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Author Topic: Why are peninsulas attached to land at their northern end?  (Read 3247 times)

Mark

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Mark asked the Naked Scientists:
   
If you look at a globe, there are several very large peninsulas - Korea, Thailand, Florida, Baja California, Italy. All of these seem to be attached to the mainland at the northern end of the peninsula - why?

What do you think?


 

Offline chris

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Why are peninsulas attached to land at their northern end?
« Reply #1 on: 04/06/2009 23:05:42 »
Hmm - that's a good question - although Cape York, Australia, is at the top of a very long south-attached peninsula, and I'm sure there must be more examples...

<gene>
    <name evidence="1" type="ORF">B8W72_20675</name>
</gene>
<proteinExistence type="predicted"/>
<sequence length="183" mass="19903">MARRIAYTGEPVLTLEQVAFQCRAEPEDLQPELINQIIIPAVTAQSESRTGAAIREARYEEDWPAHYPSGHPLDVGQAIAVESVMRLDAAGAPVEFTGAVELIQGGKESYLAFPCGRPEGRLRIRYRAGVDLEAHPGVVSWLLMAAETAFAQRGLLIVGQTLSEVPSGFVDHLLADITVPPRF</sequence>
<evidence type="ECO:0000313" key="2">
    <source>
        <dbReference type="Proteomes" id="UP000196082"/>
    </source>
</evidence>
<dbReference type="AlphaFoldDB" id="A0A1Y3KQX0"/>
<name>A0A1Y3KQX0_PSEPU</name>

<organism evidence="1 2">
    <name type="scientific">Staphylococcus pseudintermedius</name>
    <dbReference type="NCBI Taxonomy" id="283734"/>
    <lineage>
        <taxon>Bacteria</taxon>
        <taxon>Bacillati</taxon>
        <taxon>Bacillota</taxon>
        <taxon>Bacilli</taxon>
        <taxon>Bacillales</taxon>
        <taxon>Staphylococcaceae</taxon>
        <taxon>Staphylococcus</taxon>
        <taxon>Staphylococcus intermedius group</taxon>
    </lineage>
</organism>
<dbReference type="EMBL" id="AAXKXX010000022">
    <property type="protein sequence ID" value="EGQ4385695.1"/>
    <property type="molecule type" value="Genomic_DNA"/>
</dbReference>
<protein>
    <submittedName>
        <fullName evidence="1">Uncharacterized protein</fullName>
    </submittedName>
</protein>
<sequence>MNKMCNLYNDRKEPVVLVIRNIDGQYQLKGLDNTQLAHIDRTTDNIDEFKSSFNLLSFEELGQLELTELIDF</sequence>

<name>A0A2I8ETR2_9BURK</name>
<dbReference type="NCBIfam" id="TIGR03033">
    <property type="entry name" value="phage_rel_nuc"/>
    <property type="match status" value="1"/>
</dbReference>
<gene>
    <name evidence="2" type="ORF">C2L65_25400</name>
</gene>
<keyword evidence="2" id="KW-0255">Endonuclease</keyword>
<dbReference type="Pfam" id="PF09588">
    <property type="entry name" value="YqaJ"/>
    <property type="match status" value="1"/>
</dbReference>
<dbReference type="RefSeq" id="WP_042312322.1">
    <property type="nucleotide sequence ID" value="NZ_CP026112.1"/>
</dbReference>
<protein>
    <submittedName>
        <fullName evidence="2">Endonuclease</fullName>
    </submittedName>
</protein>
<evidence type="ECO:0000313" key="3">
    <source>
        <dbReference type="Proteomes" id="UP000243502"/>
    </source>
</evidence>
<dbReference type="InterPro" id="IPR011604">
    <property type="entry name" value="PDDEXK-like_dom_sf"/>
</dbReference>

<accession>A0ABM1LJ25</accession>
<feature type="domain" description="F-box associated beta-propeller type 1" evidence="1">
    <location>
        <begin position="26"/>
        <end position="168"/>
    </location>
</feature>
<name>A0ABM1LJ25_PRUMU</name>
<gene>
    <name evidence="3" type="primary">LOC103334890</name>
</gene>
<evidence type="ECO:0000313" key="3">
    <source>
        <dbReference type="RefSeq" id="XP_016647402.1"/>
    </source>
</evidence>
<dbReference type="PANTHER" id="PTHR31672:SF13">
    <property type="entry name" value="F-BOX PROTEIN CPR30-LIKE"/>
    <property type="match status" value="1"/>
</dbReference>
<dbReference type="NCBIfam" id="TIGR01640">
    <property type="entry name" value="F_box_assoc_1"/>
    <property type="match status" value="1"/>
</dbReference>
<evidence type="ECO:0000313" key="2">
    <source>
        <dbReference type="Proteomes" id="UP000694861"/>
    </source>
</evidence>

Offline Don_1

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Why are peninsulas attached to land at their northern end?
« Reply #2 on: 05/06/2009 08:14:49 »
Just mussing here, might this have something to do with the fact that most of the land mass is in the northern hemisphere?
 

Offline LeeE

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Why are peninsulas attached to land at their northern end?
« Reply #3 on: 05/06/2009 16:03:27 »
I'm with Don_1 on this - most of the land mass is in the northern hemisphere.  It's interesting how the 'pointy' bits of South America, Africa and the Indian subcontinent all point south.  The Yucatan peninsula is quite a large North-pointing peninsula though.
 

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Why are peninsulas attached to land at their northern end?
« Reply #3 on: 05/06/2009 16:03:27 »

 

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